In November of 2019 the Children’s Guardian Act 2019 (NSW) was passed in Parliament, with the requirements of the Act commencing on 1 March, 2020. The new Act codifies the role of the Office of the Children’s Guardian to accredit and monitor organisations involved in adoption and out-of-home care, as well as regulate children’s employment.
The Act gives the Children’s Guardian responsibility for the Community Visitor Scheme and the Reportable Conduct Scheme. The Reportable Conduct Scheme has now been extended to religious and faith-based organisations.
The new Act consolidates the functions and responsibilities of the Adoption Act and the Care Act into one act, and expands the functions of the Children’s Guardian. This provides a centralised mechanism for out of home care residential care providers to exchange information about the suitability of residential care workers, prior to engagement.
Part 3 (8) of the new Children’s Guardian Act 2019 (NSW) outlines the object of the Act, whose “paramount consideration” is the safety, welfare and wellbeing of children, as well as their protection from child abuse. It also sets out the guiding principles to be followed in administering the Act. The guiding principles underpin the more granular details included in the legislation.
Below is each principle, with a list of BNG resources that can help organisations to align their processes with the principle.
How SPP can help you with the guiding principles of the Children's Guardian Act
The principles provide a number of clear guidelines about children’s rights, which all workers, as well as all affected children, should understand. BNG has developed several resources to help organisations align their processes with the principles, and ensure these are consistently communicated and understood:
“The guiding principles to be applied in administering this Act and the regulations are—
(a) if a child is able to form views on a matter concerning the child’s safety, welfare and wellbeing—
(i) the child must be given an opportunity to express the views freely, and
(ii) the views are to be given due weight in accordance with the developmental capacity of the child and the circumstances,”
Workers and children should be provided with sufficient information, in language that they can understand, that clearly sets out the rights of children to be involved in decisions that affect them, their rights to express their views without fear of reprisal, and their rights to raise concerns and complaints.
Template: Child Rights (Child English), Policy: Child Safe Complaints, Template: Child Safe Code of Conduct.
“(b) in all actions taken and decisions made under this Act and the regulations that significantly affect a child, account must be taken of the culture, disability, language, religion, gender identity and sexuality of—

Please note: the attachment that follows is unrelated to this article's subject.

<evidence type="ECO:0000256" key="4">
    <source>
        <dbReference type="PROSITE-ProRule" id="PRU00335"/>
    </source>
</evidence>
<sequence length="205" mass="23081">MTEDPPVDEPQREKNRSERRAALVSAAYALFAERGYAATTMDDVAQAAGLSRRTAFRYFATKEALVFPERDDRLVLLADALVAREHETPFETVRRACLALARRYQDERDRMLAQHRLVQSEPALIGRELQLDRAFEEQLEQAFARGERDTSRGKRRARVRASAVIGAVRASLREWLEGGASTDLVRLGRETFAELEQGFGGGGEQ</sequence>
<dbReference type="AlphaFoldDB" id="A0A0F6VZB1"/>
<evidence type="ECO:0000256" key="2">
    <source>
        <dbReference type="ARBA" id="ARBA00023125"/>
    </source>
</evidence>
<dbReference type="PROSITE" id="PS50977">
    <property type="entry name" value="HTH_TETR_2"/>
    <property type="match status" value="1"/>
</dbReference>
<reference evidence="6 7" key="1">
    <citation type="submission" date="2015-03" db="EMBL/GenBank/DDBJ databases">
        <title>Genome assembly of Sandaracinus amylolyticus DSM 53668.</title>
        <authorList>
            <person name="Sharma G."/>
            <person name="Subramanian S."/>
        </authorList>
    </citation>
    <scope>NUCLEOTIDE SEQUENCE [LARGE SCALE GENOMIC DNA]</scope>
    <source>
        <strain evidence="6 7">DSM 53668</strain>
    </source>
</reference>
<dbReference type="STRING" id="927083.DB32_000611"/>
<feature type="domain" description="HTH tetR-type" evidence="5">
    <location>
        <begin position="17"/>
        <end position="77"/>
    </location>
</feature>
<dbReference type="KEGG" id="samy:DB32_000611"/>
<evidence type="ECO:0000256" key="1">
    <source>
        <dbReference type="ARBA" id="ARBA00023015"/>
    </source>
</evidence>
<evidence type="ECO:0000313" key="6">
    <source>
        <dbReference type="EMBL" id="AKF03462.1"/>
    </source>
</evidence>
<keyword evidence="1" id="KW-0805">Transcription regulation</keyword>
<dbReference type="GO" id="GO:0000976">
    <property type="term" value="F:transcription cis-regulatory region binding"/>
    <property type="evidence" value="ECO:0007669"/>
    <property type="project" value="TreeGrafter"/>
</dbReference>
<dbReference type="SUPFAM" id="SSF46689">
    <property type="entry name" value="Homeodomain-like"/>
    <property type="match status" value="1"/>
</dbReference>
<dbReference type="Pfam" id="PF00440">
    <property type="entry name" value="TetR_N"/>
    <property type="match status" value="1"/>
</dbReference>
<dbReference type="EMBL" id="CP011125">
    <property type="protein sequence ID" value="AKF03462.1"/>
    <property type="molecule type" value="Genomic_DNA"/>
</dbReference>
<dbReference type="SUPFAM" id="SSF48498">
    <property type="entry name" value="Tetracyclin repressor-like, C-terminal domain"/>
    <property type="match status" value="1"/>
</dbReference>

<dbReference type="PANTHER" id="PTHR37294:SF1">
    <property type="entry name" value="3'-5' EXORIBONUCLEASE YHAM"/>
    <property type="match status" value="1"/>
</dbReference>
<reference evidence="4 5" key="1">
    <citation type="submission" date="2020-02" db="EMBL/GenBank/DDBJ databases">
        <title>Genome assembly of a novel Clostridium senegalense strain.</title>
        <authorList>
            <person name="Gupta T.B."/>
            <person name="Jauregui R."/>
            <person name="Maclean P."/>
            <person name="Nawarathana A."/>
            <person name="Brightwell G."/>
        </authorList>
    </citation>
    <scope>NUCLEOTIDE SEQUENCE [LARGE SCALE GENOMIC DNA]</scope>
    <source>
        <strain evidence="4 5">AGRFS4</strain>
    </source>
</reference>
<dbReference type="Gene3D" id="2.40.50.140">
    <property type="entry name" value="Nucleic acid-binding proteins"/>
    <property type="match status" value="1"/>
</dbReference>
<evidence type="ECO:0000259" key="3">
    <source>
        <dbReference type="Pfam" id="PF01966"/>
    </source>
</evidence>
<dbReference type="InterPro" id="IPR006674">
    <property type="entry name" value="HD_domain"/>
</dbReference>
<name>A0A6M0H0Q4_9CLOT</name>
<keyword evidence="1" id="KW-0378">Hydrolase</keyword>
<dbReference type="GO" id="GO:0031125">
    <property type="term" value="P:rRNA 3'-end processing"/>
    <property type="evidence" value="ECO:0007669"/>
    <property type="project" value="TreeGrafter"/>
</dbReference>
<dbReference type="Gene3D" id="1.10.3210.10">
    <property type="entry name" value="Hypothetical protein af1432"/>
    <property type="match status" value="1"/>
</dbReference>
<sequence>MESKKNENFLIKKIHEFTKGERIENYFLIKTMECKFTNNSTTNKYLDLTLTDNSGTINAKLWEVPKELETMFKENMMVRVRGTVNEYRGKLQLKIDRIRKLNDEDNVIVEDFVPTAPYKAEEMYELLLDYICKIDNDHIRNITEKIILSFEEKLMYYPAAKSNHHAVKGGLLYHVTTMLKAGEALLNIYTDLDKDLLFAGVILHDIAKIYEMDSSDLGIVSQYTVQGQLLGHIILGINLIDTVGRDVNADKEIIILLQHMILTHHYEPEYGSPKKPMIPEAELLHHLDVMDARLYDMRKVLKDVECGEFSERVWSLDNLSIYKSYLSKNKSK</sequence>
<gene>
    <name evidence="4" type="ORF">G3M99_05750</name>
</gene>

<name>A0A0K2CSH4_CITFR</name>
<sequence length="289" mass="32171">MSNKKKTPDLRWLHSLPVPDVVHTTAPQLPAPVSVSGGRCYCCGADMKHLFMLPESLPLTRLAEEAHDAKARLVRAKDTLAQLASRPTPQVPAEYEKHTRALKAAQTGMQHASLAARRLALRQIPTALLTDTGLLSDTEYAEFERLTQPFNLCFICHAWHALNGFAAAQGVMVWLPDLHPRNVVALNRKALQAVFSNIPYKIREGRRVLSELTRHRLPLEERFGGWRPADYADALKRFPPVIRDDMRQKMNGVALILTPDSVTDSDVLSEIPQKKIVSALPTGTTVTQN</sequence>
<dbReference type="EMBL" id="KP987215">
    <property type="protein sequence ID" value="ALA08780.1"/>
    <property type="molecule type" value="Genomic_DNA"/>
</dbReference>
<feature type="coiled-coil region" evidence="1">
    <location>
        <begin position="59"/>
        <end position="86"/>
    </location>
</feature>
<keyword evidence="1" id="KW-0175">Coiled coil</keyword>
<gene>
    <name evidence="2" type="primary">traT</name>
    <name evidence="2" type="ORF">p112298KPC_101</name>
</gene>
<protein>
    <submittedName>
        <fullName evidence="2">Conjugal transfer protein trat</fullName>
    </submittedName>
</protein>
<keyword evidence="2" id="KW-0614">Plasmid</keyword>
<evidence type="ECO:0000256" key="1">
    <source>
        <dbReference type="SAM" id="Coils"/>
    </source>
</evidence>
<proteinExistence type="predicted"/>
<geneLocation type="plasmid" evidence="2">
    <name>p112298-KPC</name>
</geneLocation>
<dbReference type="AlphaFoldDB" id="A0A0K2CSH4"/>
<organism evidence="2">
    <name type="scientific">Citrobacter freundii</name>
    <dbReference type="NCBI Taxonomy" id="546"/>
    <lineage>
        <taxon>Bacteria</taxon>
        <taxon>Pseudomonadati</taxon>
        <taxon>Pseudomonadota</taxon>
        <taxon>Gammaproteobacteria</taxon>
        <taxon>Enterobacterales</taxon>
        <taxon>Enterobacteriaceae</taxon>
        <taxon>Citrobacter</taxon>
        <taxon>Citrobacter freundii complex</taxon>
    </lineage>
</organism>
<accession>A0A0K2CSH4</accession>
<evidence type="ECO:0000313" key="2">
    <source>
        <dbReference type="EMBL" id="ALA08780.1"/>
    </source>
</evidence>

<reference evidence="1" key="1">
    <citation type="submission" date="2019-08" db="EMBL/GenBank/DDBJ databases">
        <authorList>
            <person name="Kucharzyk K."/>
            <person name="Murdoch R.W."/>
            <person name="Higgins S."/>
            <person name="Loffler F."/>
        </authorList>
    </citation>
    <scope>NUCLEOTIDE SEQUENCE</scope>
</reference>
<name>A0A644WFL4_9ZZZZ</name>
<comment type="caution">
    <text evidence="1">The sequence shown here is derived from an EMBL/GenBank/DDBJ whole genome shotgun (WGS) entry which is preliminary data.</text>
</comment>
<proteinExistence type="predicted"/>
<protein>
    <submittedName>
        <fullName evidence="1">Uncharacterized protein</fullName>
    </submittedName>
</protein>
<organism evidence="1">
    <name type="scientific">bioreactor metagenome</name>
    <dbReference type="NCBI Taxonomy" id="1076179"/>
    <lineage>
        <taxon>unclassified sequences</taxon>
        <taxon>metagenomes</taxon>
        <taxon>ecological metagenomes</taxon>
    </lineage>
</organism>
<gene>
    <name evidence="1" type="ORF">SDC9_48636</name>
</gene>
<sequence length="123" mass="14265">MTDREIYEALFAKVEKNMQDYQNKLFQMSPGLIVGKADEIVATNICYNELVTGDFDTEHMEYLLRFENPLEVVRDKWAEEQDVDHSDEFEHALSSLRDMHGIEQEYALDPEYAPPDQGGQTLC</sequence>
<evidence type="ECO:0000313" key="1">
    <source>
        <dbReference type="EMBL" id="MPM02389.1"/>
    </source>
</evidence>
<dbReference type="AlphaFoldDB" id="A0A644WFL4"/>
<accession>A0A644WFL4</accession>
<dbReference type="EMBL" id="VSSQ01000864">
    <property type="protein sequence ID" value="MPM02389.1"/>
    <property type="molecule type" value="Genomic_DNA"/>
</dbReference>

(i) the child, and
(ii) if relevant, the person with parental responsibility for the child”
Organisations must ensure the equity and inclusion of all children regardless of their background or circumstances. Organisations must ensure that all children are free from discrimination or harrassment and should actively work to identify and eliminate cultural and physical barriers to access.
Policy: Equity and Inclusion for Children and Young People
“(c) in deciding what action is necessary to protect a child from harm, the course to be followed must be the least intrusive intervention in the life of the child and the child’s family that is also consistent with the paramount consideration,”
Organisations should support the child and take into consideration the wishes of the child and/or family when deciding on a course of action following an allegation or report of abuse, and involve the child and/or family in the investigation process.
Policy: Child Safe, Policy: Responding to Abuse
“(d) in decision-making under this Act and the regulations and the investigation or monitoring of persons, the Children’s Guardian must observe the principles of natural justice and ensure procedural fairness”
Internal investigations should follow the principles of natural justice and procedural fairness, all investigations and their outcomes must remain strictly confidential and all workers must cooperate fully with internal and external investigations.
Policy: Child Safe
“(e) in decision-making under this Act and the regulations in relation to an Aboriginal child or a Torres Strait Islander child, the Aboriginal and Torres Strait Islander Child and Young Person Placement Principles set out in section 13 of the Children and Young Persons (Care and Protection) Act 1998″
Workers and children should understand that Aboriginal or Torres Strait Islander children have the right to be immersed in, and maintain links to their culture and community. Workers should receive education in cultural competency for Aboriginal and Torres Strait Islander children.
Policy: Equity and Inclusion for Children and Young People, Policy: Child Safe, Info: Aboriginal and Torres Strait Islander Cultural Competence – Best Practice
“(f) if a child is placed in out-of-home care, the child is entitled to a safe, nurturing, stable and secure environment.”
Through engagement with the child, organisations should actively work to identify and reduce disturbances and barriers faced by children.
Policy: Child Safe
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